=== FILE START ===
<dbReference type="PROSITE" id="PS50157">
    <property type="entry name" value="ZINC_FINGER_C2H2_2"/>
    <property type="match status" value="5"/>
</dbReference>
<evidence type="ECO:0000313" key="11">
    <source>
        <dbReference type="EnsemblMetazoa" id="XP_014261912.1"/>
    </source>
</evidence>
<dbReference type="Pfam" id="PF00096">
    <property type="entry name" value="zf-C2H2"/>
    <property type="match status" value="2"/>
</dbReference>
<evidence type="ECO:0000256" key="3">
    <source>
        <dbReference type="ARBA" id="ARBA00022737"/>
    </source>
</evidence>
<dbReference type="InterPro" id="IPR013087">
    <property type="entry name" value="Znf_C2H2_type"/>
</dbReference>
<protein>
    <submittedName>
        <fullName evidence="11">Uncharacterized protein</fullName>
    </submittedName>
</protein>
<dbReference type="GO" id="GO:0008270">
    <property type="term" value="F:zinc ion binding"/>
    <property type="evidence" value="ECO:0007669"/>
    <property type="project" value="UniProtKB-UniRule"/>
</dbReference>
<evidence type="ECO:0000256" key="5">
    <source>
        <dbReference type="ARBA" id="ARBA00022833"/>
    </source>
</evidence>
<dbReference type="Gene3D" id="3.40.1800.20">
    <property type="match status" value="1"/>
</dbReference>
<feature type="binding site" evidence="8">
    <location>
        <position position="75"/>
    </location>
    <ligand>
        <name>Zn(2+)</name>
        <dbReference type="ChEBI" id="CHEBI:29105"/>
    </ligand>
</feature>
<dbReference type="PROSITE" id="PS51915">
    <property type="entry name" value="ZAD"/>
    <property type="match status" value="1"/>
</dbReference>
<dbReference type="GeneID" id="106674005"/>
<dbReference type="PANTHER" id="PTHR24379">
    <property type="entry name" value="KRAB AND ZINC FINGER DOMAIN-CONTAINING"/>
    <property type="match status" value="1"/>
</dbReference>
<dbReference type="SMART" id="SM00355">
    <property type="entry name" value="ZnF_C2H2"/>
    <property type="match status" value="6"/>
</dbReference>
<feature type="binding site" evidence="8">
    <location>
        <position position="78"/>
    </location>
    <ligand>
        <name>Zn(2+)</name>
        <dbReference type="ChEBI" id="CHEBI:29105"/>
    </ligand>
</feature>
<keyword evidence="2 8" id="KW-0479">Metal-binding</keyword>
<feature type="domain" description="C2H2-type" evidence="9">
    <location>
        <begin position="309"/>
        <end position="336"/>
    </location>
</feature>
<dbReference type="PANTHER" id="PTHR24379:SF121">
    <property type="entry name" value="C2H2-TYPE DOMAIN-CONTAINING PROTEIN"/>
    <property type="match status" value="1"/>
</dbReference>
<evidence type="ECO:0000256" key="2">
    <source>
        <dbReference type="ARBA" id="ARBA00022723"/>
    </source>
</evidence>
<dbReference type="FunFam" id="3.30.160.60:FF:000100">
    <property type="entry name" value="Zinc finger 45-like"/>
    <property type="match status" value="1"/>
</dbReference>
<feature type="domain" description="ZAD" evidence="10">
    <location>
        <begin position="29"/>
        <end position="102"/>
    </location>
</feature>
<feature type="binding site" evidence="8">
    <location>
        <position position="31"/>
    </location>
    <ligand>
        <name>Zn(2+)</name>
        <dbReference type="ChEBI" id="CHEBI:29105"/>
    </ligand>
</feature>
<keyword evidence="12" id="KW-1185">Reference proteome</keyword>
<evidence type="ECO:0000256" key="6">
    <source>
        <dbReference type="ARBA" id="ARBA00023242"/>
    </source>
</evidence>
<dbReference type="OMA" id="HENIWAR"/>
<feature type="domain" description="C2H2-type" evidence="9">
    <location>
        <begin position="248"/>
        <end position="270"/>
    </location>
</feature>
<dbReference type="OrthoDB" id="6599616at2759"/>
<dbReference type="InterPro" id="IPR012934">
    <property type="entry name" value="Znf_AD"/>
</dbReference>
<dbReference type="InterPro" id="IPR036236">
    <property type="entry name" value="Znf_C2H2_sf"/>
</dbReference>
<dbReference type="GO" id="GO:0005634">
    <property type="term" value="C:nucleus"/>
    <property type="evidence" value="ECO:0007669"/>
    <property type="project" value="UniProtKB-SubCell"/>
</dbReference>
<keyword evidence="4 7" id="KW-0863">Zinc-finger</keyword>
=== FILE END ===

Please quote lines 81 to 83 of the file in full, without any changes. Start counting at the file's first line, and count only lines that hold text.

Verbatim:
</dbReference>
<evidence type="ECO:0000256" key="2">
    <source>